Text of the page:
According to The Guardian, climate change’s first mammal victim was an adorable rodent known as the Bramble Cay melomys. Sometimes called a mosaic-tailed rat, the melomys was named after Bramble Cay, an Australian island close to Papua New Guinea, that was the only known home for the species.

Can air pollution impact childhood mental health?
June 16, 2016 07:36 AM - Steve Williams, Care2

Air pollution is a known risk factor for certain mental health problems in adults, but a new study also links high rates of air pollution to poorer psychiatric health in children and adolescents.

To investigate this link, researchers from Umeå University in Sweden examined what is known as “register-based” data.

A Plan to Mute Ocean Noise for Marine Life
June 15, 2016 06:37 AM - Laura Goldman, Care2

Imagine trying to relax in your home while being bombarded with the explosive sounds of shotgun blasts as well as freight trains rumbling by. For many whales, dolphins and other marine life that depend on their hearing to survive, there is no way to escape the loud, human-made noises in their ocean home. The main culprits are vessels like cargo ships, along with sonar guns used by the U.S. Navy and air guns used in seismic oil and gas exploration. Their blasts are so loud that they are known to change the behavior of blue whales. But now, in what Michael Jasny, director of the Natural Resources Defense Council’s Marine Mammal Protection Project, Land & Wildlife Program, referred to as “a sea change in the way we manage ocean noise off our shores,” NOAA has announced it plans to take action to reduce the noise in entire marine ecosystems.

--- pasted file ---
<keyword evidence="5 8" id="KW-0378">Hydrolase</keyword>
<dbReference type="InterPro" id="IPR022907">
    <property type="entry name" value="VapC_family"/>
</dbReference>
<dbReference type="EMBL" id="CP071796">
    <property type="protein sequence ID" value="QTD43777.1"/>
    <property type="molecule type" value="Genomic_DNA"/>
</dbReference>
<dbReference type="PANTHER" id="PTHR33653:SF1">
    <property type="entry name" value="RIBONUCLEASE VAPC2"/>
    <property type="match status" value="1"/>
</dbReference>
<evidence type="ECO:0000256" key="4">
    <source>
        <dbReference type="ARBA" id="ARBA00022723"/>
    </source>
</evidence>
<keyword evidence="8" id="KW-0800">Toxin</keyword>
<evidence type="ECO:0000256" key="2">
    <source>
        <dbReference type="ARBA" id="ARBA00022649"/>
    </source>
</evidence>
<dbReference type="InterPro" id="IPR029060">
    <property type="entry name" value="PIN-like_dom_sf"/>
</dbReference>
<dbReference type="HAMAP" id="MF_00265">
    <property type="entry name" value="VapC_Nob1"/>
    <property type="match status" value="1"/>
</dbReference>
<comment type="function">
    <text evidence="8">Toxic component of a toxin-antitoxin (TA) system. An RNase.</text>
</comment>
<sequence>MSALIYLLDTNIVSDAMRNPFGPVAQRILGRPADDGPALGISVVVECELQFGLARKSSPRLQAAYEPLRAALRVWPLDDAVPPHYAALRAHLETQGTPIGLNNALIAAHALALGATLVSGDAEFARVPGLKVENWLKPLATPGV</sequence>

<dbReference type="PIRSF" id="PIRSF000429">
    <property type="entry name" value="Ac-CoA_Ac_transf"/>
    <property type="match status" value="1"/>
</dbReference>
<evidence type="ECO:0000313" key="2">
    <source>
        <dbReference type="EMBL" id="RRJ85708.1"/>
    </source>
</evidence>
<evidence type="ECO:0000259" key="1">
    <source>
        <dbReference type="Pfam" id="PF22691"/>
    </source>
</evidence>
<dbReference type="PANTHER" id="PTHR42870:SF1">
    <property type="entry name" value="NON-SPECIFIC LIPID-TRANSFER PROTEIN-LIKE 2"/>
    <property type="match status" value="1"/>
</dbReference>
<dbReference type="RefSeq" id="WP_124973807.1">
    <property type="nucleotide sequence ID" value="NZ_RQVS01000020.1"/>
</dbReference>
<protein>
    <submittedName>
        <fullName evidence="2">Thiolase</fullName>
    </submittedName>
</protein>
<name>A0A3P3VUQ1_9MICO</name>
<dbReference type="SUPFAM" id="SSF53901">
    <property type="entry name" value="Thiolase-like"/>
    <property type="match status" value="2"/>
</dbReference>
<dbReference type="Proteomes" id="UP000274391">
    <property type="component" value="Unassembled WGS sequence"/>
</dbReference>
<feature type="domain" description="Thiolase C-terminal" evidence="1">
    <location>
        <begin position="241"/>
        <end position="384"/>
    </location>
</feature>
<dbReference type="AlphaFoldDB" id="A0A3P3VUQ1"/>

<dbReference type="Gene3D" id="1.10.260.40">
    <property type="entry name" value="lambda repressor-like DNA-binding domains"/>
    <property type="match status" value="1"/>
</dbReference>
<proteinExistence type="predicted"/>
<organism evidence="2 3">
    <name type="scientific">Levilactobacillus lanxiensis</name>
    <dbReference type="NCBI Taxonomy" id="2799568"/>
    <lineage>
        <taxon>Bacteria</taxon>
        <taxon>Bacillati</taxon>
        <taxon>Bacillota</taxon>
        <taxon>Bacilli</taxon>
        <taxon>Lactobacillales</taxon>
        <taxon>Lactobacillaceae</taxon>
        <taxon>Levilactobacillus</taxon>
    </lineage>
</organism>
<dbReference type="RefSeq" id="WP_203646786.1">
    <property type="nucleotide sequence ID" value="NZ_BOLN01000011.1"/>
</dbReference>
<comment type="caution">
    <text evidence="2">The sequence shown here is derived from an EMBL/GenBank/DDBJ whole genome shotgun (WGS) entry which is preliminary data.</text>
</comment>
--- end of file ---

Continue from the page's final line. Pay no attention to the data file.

How Air Pollution Impacts Childhood Mental Health
June 13, 2016 12:23 PM - Steve Williams, Care2

Air pollution is a known risk factor for certain mental health problems in adults, but a new study also links high rates of air pollution to poorer psychiatric health in children and adolescents.

To investigate this link, researchers from Umeå University in Sweden examined what is known as “register-based” data. All medications given to Swedish people are registered, and in this case, researchers zeroed in on individuals under age 18 from Stockholm, Västra Götaland, Skåne and Västerbotten. They then looked at this information in connection with the Swedish National Register, which logs air pollution.